If an author thinks that going with a Big 5 publisher or a small press (because they have publicists too) means their publicist is going to do all the work, then I need a second to pick myself off from the floor from laughing so hard and said author’s publicist is probably rocking in the corner somewhere whispering to themselves. A publicist is there to help you in your marketing and get you things you can’t do on your own, but the average author will do just as much marketing as a self-published author has to do. Blog tours. Guest posts, Facebooking, Twittering the Twitter world, taking out ads–you name it. Both traditional and self-published authors do all of those things above. A lot of marketing plans include that the author put money toward ads such as Goodreads and what not. Publicity is a joint effort between the publisher and the author and it can be a joint effort between an agent and the author (like me and mine) when they self-publish. And some of the best publicists out there are self-published authors. But with a bigger publisher, a lot of money can go out in terms of marketing and in supporting the author when it comes to tours and spreading the word about the book. The publisher helps shoulder that risk and when you self-pub, your happy little butt is taking all that risk and putting all that money into it.
Books in Print:
With shrinking shelf space, having a contract with Harper or Random House doesn’t mean your book will be sitting pretty on a shelf or in libraries. And if they do order copies, you may only get one to two books per store. Or only get it in the national stores or regional stores and so on. Or you will have ten copies per store. Who knows? It is extremely hard to see your book in a bookstore if you’re self-published. That much is true, but there are genres out there that sell mostly in digital and not in print–very successful genres. Traditional pubs still rule when it comes to seeing books in print and there is nothing wrong with wanting to see your book on a shelf. It’s not a bad business decision, because once again, not everything always cycles right back to money. And that is okay. To each their own and every author has a different view of success. Like reading, what an author wants is subjective.
In conclusion to my rambling answer, there is no “common” answer when it comes to what is more successful, what is bad vs. a benefit, or what is same vs. different in publishing when you look at indie vs. traditional. For every successful traditionally pub’d author, there’s an equally successful indie author. That is just the way the book world operates now.
Janine: How do you make the choice to do one or the other?
It really depends on the book and if there’s a readily available market, so if I don’t think a publisher can get it into a bookstore, then I go the self-published route. Then there are some books that are best for the publisher.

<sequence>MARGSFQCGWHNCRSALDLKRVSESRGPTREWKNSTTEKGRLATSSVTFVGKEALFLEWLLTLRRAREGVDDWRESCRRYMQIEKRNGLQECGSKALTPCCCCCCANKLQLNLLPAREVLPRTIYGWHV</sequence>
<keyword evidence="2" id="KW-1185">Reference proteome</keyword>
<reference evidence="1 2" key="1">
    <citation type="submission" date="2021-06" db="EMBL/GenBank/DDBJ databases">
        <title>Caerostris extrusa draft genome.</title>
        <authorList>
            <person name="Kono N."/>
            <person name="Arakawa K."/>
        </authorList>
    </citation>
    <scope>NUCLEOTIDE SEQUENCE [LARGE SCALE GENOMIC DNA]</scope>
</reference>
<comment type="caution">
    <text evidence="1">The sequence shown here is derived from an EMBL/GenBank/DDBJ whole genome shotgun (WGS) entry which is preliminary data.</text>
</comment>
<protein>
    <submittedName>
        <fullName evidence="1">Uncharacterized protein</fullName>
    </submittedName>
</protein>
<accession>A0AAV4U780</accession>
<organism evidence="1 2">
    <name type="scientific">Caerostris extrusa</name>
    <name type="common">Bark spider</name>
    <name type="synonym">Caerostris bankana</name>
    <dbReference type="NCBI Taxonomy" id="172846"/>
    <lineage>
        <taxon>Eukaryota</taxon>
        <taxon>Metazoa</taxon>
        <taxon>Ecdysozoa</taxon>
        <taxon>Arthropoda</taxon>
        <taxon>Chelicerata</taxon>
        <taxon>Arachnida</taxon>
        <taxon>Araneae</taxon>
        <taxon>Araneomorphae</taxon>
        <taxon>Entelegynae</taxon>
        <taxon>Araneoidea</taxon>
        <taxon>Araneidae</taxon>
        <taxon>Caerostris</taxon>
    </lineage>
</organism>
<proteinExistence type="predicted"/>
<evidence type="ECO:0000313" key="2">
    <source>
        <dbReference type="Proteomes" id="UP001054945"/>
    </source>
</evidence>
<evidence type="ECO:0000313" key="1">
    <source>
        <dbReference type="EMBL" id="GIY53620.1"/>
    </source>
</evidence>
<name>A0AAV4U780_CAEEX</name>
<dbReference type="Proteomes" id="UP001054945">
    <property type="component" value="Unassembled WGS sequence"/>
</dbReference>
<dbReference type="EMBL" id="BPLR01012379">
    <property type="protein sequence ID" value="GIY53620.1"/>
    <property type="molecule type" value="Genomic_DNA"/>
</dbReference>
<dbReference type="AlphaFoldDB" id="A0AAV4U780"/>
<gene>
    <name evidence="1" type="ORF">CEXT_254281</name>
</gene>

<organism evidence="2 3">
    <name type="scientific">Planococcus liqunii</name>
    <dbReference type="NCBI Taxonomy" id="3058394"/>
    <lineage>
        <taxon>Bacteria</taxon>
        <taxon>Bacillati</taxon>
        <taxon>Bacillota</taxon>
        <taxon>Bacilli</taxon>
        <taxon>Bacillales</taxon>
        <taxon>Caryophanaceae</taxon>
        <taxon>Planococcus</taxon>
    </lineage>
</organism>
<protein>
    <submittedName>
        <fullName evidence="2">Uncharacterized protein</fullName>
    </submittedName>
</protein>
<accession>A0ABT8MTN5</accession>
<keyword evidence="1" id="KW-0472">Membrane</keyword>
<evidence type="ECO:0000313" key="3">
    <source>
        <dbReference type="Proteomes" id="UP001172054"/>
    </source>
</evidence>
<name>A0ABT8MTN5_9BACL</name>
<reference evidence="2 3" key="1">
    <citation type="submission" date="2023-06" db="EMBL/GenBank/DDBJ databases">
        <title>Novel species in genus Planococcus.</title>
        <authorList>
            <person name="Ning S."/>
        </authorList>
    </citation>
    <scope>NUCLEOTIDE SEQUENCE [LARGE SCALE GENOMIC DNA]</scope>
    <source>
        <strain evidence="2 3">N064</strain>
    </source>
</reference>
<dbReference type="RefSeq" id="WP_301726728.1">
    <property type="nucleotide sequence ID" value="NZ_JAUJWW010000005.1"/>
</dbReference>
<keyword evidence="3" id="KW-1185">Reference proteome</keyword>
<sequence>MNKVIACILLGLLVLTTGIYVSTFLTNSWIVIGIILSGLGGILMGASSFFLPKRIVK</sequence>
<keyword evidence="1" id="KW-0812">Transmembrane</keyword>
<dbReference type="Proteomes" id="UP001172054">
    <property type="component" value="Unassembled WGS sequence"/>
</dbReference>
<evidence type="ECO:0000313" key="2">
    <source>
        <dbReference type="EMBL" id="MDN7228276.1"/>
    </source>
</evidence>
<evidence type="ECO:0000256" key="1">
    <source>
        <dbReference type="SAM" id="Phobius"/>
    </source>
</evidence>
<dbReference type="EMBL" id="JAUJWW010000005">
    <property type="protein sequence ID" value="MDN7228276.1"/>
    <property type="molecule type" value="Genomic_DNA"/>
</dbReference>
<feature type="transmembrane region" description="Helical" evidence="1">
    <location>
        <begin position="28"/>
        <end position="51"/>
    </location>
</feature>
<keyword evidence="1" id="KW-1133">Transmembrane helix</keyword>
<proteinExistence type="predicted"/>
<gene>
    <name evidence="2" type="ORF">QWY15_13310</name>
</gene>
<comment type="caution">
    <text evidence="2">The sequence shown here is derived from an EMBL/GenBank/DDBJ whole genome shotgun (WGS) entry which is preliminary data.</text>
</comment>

Janine: I really admire your editor. How has she helped you through your publishing journey?
J. Lynn: Tessa Woodward is the bomb diggity and the main reason why I went with HarperCollins. Not only does she have an eye for story arcs, she has given me invaluable support. She’s the kind of editor every author wants. Why? She’s not ever focused just on the book or series she’s acquired. She focused on my career. And having an editor like that at a publisher is priceless. And Tessa and HarperCollins love their self-published and hybrid authors.
Janine: What other people have helped you in your publishing journey so far?
J. Lynn: Besides my editors at Spencer Hill Press, Entangled, Disney/Hyperion, HarperCollins, and Harlequin Teen, I have to say my agent Kevan Lyon. She’s a freaking hybrid agent. Hey, I totally just coined hybrid agent. Someone write that down! Kevan is another important person in my writing life. She adapts constantly to what I’m writing and what publisher, if any, the book is suited for. And she’s not afraid to go out on her own with me. For example, Wait for You was rejected by five publishers. Instead of sitting on the book or shelving it, we self-published it, and without her, I would’ve been completely lost. She recognizes the changes in the industry and welcomes them. She’s not stuck in any preconceived notion of the right or wrong way to blossom a writing career.
Janine: What is your favorite part of being published? The writing, the preparation in the middle, or the finished product?
J. Lynn: My favorite part is the whole writing process–beginning, middle, and the end. I like the whole creating aspect of it all. And that part is tied with hearing from readers. It’s too cool to get an email from someone who lives in a different country or to hear how much they loved a book or character.